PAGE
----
Here is a somewhat-adapted 17th-century English recipe for drinking chocolate (the original version would have started by grinding the cocoa beans)
½ kilo of the purest dark chocolate you can get
2 grams ground chill
8 grams ground aniseed
15 grams ground cinnamon
50 ground almond
50 ground hazelnuts
Up to 200 grams sugar, according to your taste and the sweetness of your chocolate.
(If you happen to keep a vanilla pod in a jar of sugar, some of the sugar you use can come from that jar. Not all, though; that would be too much vanilla altogether.)
Melt the chocolate in a bain-marie and add all the other ingredients, mixing well. Pour into bun tins or whatever small moulds you have and leave to cool. Store in a cool place.
To make up your drink, put one or more cakes of chocolate in a warmed coffee pot, pour over boiling water and whisk vigorously till the chocolate is not only fully dissolved but frothy. (The Aztecs considered the froth the best part of chocolate, and poured it back and forth between different vessels from a height to get it frothy; early modern Europeans liked their chocolate frothy also, and 17th and 18th-century European coffee pots had an integral whisk to get it that way.) Serve in small porcelain cups, with a glass of cold water on the side.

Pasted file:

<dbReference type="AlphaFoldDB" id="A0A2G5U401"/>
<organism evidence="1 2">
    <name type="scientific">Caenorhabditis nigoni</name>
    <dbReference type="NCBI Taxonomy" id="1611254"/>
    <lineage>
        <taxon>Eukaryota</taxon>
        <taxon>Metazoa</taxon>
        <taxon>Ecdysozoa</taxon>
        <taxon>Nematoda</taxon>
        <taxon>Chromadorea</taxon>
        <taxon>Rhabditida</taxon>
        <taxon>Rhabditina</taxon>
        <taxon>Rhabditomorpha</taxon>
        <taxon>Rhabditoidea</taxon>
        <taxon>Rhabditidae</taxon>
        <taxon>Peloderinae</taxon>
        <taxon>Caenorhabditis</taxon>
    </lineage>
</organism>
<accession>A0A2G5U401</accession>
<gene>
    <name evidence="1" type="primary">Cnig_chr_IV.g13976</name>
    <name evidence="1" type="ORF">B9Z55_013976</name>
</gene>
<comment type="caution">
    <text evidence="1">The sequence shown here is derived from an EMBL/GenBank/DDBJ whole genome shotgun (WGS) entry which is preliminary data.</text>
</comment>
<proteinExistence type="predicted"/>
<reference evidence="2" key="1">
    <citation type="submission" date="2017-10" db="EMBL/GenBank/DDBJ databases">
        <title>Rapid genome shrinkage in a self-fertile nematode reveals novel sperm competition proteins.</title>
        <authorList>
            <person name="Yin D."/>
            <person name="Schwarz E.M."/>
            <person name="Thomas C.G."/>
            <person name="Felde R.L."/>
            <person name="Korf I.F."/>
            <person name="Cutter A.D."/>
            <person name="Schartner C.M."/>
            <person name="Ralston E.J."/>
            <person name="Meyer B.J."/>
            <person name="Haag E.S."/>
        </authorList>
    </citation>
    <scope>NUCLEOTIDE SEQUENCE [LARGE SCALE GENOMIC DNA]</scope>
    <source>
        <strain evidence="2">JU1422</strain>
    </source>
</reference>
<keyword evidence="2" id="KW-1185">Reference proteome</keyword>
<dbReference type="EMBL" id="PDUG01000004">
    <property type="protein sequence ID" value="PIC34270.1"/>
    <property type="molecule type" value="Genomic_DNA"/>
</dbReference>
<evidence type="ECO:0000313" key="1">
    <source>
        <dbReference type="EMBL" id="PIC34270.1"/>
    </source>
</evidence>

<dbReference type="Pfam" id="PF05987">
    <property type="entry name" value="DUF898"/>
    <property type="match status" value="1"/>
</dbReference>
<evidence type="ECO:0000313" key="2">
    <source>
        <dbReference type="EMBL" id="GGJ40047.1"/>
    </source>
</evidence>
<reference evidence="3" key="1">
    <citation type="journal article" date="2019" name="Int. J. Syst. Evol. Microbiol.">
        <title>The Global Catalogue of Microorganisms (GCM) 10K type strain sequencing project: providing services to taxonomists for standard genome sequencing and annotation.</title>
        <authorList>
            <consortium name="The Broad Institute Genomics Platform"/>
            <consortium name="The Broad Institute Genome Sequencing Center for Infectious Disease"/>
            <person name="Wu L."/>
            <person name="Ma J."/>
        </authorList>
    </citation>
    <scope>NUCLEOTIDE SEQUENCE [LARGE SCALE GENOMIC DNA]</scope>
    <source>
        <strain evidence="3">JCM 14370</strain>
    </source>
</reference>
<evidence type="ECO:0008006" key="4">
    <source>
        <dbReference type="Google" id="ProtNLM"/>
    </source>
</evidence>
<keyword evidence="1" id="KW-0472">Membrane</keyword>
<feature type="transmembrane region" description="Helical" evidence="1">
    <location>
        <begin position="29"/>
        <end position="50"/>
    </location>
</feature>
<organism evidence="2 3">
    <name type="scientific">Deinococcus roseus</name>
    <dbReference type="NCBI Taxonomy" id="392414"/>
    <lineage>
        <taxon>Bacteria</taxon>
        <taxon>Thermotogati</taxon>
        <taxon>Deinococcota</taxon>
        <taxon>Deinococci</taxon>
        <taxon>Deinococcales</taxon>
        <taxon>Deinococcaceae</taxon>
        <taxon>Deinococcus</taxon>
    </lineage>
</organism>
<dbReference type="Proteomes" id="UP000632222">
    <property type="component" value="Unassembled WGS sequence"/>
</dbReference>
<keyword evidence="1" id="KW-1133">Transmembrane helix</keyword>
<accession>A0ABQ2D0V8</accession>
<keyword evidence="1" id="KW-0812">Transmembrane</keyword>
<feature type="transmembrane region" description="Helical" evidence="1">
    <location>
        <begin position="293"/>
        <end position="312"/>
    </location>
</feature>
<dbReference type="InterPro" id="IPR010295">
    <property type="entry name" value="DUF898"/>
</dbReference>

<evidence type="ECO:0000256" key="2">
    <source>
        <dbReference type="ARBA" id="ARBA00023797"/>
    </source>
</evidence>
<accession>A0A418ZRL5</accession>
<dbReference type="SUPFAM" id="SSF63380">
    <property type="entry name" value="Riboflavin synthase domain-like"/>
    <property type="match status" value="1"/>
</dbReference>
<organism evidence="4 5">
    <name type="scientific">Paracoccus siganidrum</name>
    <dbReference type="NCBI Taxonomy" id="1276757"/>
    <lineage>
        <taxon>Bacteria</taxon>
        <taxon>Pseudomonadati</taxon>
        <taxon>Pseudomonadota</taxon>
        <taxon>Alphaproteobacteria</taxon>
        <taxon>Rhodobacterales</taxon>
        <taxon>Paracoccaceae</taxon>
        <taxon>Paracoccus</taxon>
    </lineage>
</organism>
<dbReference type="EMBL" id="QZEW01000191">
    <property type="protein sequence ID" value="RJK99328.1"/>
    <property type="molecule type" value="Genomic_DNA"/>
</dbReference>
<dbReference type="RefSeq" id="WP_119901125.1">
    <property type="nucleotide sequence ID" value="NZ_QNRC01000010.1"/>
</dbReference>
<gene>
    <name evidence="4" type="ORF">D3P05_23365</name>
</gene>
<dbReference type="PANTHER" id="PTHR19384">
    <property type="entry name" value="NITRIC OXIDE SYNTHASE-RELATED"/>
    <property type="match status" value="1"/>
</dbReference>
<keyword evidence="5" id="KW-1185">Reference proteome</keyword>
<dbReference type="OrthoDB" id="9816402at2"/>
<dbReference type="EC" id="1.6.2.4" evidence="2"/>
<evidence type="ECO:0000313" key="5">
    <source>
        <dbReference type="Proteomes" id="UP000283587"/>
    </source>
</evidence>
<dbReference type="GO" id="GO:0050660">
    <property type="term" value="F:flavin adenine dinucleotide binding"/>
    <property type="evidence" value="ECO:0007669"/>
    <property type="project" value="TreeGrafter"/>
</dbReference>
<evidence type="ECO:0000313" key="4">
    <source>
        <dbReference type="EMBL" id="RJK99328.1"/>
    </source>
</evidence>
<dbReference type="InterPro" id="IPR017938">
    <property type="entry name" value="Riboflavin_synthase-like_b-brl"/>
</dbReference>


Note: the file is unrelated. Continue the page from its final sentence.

Made with chocolate of 80% cocoa content or above, this drink is a real stimulant, even to hardened 21st-century caffeine consumers; it must have been even more strikingly so in the 17th century. The fat from the ground nuts is an alternative to milk, but adds an extra range of flavours as well.
Anybody really interested in chcocolate, its origins and history should check out The True History of Chocolate
by Sophie D. Coe & Michael D. Coe. Cracking good book.
[Link reduced in size to eliminate horizontal scrolling--dw]